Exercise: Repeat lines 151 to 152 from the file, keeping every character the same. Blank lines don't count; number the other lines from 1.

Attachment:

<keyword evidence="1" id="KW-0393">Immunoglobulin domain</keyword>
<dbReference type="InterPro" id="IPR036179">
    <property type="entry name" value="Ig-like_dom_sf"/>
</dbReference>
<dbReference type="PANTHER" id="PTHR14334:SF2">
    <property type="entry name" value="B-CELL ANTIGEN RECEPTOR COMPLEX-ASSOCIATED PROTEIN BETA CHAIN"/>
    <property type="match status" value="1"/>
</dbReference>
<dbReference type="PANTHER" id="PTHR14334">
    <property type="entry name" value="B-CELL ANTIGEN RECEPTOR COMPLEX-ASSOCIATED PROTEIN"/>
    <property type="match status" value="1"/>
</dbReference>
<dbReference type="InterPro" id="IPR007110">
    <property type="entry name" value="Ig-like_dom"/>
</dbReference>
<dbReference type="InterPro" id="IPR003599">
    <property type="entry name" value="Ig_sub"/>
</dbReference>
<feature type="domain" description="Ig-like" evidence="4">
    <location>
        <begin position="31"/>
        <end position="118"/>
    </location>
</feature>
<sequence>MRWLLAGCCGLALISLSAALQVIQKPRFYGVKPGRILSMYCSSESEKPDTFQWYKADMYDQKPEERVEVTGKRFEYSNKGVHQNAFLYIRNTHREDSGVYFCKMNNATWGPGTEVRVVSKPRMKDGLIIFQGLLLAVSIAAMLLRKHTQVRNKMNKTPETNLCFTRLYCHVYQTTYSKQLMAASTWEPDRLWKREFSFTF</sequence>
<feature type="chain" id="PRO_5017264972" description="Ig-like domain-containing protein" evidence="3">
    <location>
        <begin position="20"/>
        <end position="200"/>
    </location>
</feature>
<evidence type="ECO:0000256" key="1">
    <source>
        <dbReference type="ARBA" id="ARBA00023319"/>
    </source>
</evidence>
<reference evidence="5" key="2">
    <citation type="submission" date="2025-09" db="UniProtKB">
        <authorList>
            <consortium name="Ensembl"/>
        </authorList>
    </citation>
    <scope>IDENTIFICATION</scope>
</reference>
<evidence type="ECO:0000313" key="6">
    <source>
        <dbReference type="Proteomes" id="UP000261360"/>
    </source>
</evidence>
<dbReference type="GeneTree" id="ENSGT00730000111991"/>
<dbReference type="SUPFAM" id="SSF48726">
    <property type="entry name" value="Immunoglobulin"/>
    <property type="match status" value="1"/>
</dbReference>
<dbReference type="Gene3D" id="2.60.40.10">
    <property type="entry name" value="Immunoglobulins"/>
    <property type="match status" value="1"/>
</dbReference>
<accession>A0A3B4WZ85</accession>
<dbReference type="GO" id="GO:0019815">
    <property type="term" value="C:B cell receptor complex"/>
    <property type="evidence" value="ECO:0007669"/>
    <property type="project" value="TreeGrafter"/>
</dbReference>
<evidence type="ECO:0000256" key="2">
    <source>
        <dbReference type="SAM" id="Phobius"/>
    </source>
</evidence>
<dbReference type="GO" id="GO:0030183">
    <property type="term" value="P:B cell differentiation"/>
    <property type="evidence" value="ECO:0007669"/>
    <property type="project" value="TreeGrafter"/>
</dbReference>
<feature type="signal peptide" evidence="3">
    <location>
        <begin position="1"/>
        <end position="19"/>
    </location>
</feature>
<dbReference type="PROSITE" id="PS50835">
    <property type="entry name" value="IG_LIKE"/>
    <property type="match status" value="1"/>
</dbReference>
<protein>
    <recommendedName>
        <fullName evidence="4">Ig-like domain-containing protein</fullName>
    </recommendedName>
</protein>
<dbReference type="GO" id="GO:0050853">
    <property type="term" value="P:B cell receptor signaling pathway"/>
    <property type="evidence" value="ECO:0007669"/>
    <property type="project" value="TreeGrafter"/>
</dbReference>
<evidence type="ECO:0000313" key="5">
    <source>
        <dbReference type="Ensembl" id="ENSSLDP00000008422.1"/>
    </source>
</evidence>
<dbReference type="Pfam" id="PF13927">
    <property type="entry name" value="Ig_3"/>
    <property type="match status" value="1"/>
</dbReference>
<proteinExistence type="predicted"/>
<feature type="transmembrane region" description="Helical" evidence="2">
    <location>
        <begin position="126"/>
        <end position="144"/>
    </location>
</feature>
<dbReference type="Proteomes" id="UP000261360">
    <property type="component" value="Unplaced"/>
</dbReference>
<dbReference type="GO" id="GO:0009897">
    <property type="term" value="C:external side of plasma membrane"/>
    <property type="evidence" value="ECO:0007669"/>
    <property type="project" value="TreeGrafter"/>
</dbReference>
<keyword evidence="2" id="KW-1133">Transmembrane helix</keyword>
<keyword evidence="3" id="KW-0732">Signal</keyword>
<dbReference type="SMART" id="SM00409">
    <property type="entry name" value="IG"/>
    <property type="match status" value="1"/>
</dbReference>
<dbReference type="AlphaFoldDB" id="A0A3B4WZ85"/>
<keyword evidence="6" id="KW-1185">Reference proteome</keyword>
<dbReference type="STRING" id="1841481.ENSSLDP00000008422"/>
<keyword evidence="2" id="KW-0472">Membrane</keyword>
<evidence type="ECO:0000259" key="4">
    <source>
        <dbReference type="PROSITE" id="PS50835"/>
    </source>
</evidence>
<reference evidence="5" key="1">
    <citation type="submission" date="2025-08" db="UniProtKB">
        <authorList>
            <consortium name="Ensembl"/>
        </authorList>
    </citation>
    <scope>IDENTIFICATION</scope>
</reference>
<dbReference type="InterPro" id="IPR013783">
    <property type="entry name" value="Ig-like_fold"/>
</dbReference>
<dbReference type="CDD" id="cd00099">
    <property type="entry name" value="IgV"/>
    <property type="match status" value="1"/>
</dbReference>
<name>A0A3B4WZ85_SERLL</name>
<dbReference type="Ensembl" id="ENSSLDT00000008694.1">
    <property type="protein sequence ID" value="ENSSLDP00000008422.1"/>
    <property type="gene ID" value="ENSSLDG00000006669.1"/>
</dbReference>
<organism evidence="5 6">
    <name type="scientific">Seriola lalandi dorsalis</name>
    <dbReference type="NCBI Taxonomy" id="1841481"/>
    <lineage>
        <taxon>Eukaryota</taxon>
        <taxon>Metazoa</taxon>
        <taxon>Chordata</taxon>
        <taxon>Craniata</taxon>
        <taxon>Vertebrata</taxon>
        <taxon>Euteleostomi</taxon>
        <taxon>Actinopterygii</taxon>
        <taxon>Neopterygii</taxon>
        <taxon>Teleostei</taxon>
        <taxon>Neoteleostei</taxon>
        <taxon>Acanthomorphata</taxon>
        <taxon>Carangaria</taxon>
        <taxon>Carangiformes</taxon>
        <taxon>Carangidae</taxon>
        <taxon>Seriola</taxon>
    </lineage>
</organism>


    <property type="protein sequence ID" value="ENSSLDP00000008422.1"/>
    <property type="gene ID" value="ENSSLDG00000006669.1"/>